Have you ever wondered who owns a particular domain name? Maybe it’s because the domain you want is taken by someone else and you want to buy it from them. Perhaps you want to know who owns a website you visited, or you want to learn more about the origin of an email address. Regardless of the circumstances, there are multiple ways to find out who owns a domain you’re interested in.
There are a few things you need to know up front:
1. Visit the Website
When you want to know who owns a domain name, your first step should be visiting their domain. You will immediately learn if someone is hosting a website with it or not, and you may even find contact information or links to it on the landing page.
In many instances, you will land on a page with no information at all. You could skip straight to the next step, but it may be worth checking public archives such as The Wayback Machine to see if the domain has ever hosted a website before. It’s a long shot, but a quick search could yield contact information or other breadcrumbs.
2. Check If The Domain Name Is Listed in the WhoIs Directory
Did you know that all domain name registrations are regulated by The Internet Corporation for Assigned Names and Numbers (ICANN)? They require a registrant, administrator and technical contact for every domain name, which can be the same person or corporation. Each contact must provide a name, mailing address, phone number and email address. This information is stored in the WhoIs directory and made available to the public.
You can look up who owns a domain name in WhoIs at NetworkSolutions.com/WhoIs.
Unfortunately (or fortunately depending on your point of view), domain name owners can choose to keep their information private, including Network Solutions customers who opt for Perfect Privacy. Private registration services like this replace registration contact information with that of the registrar’s or the registrar’s private registration service provider.
Fortunately (or unfortunately depending on your point of view), you can still use the information listed in WhoIs to contact the owner of the domain name when privacy is enabled. The email address that is listed in the private registration should forward to the owner of the domain name, depending on their email settings.
Checking WhoIs may also help you assess how likely a domain name is to become available. In addition to registrant information, WhoIs reveals the registrar with which it’s registered, the date it was first registered, when it’s set to expire and its status (i.e. active, inactive, etc.). A domain with an inactive status or a newer one near its expiration date has a decent chance of becoming available, making a domain backorder a potentially wise investment, with the payoff being that you’ll acquire the domain when it becomes available.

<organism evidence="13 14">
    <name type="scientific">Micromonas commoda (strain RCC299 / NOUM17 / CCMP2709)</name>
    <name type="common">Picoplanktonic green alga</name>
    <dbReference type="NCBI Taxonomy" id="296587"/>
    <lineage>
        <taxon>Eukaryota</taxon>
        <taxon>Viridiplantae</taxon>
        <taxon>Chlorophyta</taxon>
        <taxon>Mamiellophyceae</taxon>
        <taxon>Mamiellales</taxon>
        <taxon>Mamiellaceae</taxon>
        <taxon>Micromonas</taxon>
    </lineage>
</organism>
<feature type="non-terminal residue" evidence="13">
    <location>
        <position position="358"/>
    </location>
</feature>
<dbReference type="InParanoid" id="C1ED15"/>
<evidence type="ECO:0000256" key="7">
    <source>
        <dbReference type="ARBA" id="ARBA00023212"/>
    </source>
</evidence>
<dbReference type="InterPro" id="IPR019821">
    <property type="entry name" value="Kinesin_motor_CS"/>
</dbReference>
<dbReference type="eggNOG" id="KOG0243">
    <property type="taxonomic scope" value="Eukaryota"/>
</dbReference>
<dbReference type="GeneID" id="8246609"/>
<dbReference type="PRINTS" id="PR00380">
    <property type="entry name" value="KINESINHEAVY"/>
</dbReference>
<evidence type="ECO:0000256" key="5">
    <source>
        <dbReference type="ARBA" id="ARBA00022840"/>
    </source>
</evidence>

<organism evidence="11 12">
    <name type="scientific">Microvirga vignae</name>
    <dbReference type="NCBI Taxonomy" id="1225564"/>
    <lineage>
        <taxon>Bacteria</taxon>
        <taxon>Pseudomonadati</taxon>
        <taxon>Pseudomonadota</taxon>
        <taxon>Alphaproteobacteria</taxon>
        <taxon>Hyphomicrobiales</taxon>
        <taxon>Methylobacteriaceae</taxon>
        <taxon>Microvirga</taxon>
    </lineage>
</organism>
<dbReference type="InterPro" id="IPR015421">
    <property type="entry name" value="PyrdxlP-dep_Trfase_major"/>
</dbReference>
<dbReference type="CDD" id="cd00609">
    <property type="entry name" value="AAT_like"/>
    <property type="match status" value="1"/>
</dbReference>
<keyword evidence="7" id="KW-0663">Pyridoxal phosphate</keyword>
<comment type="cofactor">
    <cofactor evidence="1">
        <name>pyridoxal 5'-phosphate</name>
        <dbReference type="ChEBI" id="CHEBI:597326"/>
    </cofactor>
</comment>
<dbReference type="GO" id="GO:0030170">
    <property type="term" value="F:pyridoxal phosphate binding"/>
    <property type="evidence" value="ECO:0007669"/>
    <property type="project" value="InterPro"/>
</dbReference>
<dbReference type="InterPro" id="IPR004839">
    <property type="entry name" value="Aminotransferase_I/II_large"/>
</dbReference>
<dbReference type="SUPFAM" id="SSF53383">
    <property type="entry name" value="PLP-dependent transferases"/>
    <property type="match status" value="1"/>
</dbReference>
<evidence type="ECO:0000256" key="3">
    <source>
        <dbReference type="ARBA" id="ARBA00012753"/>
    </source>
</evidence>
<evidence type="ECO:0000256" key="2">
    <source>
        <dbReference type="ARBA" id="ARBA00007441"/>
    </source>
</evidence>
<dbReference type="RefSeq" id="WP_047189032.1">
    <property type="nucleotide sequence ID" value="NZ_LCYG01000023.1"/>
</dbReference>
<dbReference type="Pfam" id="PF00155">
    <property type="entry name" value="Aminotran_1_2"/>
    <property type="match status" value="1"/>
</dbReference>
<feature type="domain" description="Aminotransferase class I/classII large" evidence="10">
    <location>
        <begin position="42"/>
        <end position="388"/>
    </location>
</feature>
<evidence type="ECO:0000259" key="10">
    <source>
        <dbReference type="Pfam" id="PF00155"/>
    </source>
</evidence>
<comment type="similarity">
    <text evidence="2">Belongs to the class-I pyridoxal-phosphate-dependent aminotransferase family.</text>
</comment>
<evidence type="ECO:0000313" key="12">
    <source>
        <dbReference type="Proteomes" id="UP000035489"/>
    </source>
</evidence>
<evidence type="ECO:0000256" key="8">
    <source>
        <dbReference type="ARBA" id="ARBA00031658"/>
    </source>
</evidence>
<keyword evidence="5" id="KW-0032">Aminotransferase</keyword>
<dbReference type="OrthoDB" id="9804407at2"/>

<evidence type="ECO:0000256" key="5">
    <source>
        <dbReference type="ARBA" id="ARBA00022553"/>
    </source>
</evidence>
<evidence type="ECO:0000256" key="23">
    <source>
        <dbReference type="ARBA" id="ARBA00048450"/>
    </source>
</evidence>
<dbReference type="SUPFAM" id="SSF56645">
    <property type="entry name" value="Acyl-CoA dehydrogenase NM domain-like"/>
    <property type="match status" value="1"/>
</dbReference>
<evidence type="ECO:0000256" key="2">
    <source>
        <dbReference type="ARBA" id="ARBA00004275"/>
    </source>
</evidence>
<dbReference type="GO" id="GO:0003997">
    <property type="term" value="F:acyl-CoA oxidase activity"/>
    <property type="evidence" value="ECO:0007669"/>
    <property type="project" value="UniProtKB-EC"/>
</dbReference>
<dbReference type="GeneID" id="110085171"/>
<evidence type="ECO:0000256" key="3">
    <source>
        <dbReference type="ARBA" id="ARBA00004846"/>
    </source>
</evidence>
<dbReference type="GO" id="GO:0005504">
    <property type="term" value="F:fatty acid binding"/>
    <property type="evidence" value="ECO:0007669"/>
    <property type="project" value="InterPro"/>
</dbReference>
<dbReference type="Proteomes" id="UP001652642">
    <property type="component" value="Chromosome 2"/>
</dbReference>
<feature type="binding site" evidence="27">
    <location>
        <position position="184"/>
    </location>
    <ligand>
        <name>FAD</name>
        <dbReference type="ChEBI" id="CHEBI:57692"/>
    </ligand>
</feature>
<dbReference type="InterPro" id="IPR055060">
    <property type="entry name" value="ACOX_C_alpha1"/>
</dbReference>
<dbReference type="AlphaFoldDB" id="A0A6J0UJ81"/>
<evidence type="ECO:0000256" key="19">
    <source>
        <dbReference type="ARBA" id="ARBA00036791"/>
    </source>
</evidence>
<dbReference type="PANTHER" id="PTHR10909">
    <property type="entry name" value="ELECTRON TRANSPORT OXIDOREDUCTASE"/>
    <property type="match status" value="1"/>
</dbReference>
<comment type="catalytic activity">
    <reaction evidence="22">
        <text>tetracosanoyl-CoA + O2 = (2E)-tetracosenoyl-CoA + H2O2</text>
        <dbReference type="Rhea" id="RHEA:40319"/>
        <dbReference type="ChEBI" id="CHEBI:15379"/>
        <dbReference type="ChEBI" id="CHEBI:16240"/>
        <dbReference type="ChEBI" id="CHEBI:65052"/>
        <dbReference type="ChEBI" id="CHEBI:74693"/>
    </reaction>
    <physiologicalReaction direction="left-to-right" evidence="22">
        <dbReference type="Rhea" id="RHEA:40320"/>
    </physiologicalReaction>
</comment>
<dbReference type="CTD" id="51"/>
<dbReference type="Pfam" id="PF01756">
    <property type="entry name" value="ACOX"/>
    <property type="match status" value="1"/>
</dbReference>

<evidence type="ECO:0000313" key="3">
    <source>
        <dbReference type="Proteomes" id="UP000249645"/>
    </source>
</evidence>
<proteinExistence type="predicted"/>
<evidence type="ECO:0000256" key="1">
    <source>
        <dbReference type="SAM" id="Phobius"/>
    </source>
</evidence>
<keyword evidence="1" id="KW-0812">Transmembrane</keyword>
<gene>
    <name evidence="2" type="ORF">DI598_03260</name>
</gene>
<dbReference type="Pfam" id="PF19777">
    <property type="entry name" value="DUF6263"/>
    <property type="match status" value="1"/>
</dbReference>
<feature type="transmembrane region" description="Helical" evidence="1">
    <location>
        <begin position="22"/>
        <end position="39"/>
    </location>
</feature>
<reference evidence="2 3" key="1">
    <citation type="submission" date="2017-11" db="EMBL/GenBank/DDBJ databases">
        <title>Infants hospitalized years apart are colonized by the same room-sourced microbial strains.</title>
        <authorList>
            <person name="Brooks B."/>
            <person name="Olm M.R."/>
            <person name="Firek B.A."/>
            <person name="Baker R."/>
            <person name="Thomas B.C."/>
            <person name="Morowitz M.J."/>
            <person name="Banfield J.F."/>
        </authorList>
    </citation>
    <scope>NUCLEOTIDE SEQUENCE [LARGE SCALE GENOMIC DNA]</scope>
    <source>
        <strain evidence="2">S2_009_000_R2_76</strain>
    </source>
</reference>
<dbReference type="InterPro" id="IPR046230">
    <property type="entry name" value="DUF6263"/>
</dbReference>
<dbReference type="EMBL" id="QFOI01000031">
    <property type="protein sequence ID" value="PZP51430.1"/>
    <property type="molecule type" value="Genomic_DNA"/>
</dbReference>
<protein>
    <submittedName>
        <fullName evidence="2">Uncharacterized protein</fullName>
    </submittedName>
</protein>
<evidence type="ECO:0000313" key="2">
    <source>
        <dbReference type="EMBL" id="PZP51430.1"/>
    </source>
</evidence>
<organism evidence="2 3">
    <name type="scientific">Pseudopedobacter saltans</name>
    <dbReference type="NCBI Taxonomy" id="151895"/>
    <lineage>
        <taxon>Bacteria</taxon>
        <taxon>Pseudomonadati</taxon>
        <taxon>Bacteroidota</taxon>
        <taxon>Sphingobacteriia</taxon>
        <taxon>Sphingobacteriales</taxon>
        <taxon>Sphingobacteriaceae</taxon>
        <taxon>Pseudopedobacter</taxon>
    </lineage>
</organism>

If these strategies are ineffective, you may want to revisit the first step and see if you can find any records of information being listed with that domain name. Otherwise, you can proceed to the next step.
3. Contact the Domain Registrar
Once you’ve exhausted all other options, you can contact the registrar with which the domain name is registered. As mentioned in the previous step, WhoIs gives you information about where a domain name is registered. If privacy is enabled, you can use information included in the directory listing or look up the registrar’s contact information on their website. You may still not be able to get the information you want if privacy features are enabled, but registrars do carry certain obligations if a domain has been used for illegal activities.
When you want a domain name that’s taken by someone else, you have to consider what a domain owner will expect in return. Use domain aftermarket sites like SnapNames.com, NameJet.com and the Network Solutions Domain Taken Center to compare prices of domain names for sale.
You should also consider your own reputation before you approach someone about purchasing their domain name. If you already have a following, the owner of the domain may learn how valuable the name is to you, turning a thousand-dollar transaction into one worth tens or hundreds of thousands of dollars. Consider making a Certified Offer with Network Solutions or employing a domain broker to maintain anonymity when you make an offer to buy a domain name. It could give you an edge in the negotiation process.
Should all else fail, you can always register another domain name. There are several hundred million domain names registered at the time of this article’s publishing, and there are billions of other combinations that are not registered. With enough creativity and research, you can find the alternative that’s perfect for you.
Image Credit: Shutterstock